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Key employees are just that. They are key to building a business, keeping it healthy, expanding into the future. You are key. But you cannot do everything.
Small business owners who want to propel their operations into the big time frequently look outside for talented individuals. It's a matter of complementing internal capabilities.
Example: Jim runs a small firm specializing in solving the many technological difficulties experienced by small businesses when they attempt to promote their business on multiple social media platforms. (Whew!) To say it's complicated is an understatement. Many prospective clients do not understand the value of Jim's service when he attempts to sell his programs to them. Recognizing that he himself is lost in the weeds of technology, Jim hired Mary to pitch the service to prospective clients. Instead of concentrating on the technical aspects of Jim's services, Mary used her past experiences in small businesses of her own to "speak the language" of her targets. She concentrated more on the end game of growth and expansion than on the intricacies of social media platforms. She is adding more clients to Jim's firm.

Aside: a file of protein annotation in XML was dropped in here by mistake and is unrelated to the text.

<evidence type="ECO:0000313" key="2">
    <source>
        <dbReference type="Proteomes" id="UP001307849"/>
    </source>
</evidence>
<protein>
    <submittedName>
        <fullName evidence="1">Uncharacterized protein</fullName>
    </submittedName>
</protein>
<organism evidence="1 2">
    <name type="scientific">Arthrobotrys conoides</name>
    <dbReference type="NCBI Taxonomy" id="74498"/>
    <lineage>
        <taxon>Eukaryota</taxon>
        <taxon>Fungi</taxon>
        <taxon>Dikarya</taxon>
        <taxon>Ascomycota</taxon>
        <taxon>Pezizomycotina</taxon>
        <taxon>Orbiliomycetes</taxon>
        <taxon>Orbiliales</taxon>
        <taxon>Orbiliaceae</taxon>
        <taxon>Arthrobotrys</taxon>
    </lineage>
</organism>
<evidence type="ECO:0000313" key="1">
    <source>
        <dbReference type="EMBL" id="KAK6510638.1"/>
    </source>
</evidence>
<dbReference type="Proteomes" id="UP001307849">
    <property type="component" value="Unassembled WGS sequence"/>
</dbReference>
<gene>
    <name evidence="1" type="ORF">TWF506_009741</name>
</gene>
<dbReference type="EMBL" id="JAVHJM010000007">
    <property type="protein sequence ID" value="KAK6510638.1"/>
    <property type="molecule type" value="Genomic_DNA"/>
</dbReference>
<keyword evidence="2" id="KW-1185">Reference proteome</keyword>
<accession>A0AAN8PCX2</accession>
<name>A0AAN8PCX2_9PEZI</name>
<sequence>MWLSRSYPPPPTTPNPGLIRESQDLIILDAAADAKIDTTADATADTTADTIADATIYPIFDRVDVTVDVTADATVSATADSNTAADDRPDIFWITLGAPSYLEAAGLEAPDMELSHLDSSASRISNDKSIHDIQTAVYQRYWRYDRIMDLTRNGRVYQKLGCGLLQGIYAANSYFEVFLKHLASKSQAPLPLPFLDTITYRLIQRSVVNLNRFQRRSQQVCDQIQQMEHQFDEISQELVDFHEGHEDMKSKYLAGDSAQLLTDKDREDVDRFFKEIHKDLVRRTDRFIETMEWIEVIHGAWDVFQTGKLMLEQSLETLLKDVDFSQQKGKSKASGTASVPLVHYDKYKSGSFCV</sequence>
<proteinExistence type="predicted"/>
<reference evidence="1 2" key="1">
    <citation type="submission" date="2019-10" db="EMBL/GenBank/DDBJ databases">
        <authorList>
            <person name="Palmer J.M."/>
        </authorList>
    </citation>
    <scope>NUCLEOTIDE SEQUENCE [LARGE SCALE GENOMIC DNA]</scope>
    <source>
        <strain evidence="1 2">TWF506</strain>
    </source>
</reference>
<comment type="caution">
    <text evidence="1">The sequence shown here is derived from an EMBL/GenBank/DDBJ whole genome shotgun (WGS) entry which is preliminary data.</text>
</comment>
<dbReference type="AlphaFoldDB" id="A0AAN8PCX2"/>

Example: Bob runs a small printing operation. His interests are in providing the best end products, in satisfying his customers in a timely manner, and in staying on top of the latest technological developments in the printing industry. Bob let the business grow by the natural referral process--because he had little interest or time to sell his service. To kick his business up to the next level, Bob began searching for a suitable partner--someone who could fill the gap in marketing and sales. He found Ted and brought him on board. Ted was a printing broker with a client following. His clients placed orders with him and he arranged the actual printing with various printers in the area. When Ted joined with Bob, many more clients were quickly being served in the new operation. Together, the two of them embarked on building a much bigger operation than either could have done separately.
You can complement--and build--your business by looking for complementary people. But it can be much more than adding people.
Pathways to growth are many and varied. Additional services can enhance your appeal in the marketplace. Additional product lines can extend your reach in the community. Adding social media can explode your growth potential.
Whatever you do on your pathway to growth, do not neglect customer service. Give them what they want, when they want it, no questions asked.